8. What is the value of an idea?
As hard as it sounds ideas are a dime a dozen. 99% of them fail at their execution. Especially the development of “early stage tech” is extremely complicated and often doesn’t go as planned.
Let’s have a closer look at the augur project: In 2015 Augur collected 5,3 million through an ICO. 19053 Bitcoins to a price at that time of $236,50 and about 1,18 million Ether to a price at that time of $0,69. Good old times!
3 years later the platform’s development is still not finished. Admittedly the realization of Augur is extremely complicated and elaborate. But it’s still a graphic example of how time intensive the development of a produkt can be.
Many teams don’t nearly have the IT power of an Augur project at their disposal and often only plan employing the necessary developers after a successful ICO. A classic Mission Impossible since no occupational group is currently in more demand.
By now, collecting a lot of money with a good idea and a colorful whitepaper seems to be a matter of ease. Building a promising team, developing a product and marketing it with this money is the real challenge.
9. Millionaire and now?
Many teams are overwhelmed with handling the extremely high revenues of an ICO. With classical VC investing there are numerous rounds of financing that are linked to corresponding milestones. If the goals are met there’s fresh capital in the next round.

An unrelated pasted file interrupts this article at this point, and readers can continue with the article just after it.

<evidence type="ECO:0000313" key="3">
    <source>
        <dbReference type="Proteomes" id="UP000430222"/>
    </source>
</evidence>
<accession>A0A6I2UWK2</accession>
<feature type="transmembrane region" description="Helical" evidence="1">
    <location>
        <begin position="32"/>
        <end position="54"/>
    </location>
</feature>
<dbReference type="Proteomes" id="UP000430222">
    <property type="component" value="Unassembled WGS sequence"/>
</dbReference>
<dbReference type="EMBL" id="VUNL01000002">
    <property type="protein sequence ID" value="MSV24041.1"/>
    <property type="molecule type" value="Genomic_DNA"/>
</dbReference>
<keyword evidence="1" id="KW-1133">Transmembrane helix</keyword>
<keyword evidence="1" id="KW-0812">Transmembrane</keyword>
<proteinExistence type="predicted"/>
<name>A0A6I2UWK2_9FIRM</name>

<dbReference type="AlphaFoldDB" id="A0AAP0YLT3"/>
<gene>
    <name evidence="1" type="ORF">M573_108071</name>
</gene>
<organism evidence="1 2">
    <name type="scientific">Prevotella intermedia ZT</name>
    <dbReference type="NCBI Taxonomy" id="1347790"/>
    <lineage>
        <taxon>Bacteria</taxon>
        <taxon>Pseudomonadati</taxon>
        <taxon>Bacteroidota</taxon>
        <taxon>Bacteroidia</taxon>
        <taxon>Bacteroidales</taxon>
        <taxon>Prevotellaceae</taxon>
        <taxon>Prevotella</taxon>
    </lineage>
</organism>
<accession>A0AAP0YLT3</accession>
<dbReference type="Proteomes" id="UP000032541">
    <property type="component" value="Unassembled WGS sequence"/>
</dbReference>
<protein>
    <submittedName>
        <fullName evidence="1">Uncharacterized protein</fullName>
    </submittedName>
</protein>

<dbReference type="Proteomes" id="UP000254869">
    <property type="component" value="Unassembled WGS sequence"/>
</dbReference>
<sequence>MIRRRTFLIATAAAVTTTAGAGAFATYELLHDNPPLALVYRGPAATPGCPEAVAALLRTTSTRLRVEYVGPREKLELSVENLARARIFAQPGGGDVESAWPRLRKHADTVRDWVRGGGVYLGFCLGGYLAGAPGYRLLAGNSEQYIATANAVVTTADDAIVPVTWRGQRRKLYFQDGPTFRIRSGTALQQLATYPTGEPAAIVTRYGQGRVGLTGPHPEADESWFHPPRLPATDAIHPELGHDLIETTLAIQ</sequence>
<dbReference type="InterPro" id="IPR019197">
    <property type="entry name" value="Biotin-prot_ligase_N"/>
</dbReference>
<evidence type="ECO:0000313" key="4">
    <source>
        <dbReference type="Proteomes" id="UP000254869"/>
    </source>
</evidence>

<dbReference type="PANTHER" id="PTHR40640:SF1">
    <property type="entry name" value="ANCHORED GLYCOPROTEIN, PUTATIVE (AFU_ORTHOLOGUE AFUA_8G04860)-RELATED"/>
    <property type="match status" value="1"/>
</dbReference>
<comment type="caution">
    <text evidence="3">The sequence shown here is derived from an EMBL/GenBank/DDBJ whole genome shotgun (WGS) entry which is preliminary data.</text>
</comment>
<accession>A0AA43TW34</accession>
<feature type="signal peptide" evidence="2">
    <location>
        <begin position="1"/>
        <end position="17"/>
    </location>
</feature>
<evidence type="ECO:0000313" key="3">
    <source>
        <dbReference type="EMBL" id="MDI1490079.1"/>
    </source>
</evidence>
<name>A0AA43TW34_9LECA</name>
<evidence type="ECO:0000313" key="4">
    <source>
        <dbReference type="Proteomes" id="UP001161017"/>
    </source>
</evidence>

With an ICO the team gets the entire budget at once. This demands an extremely good and long-term financial planning. But there’s rarely a financial plan in whitepapers.
Another topic discussed much too rarely in the crypto area is dealing with the collected crypto currencies.
Is it more sensible to hold Ethereum or Bitcoin change it to fiat directly?
Let’s assume an ICO collected 30 million at an ETH price of $1200.
At an ETH price of $400 there’s suddenly only 10 million on hand.
Due to the high volatility of the crypto market it’s advisable to change the majority of ICO collections into fiat.
After all, investors haven’t invested into a crypto fond but into the construction of a company.
10. What would Warren Buffet do?
For my tastes there’s still too much euphoria on the ICO market and only a few investors have really been burned. There’s still a lot of confidence that several shittokens are going to be listed on exchanges soon. (Spoiler: Not gonna happen)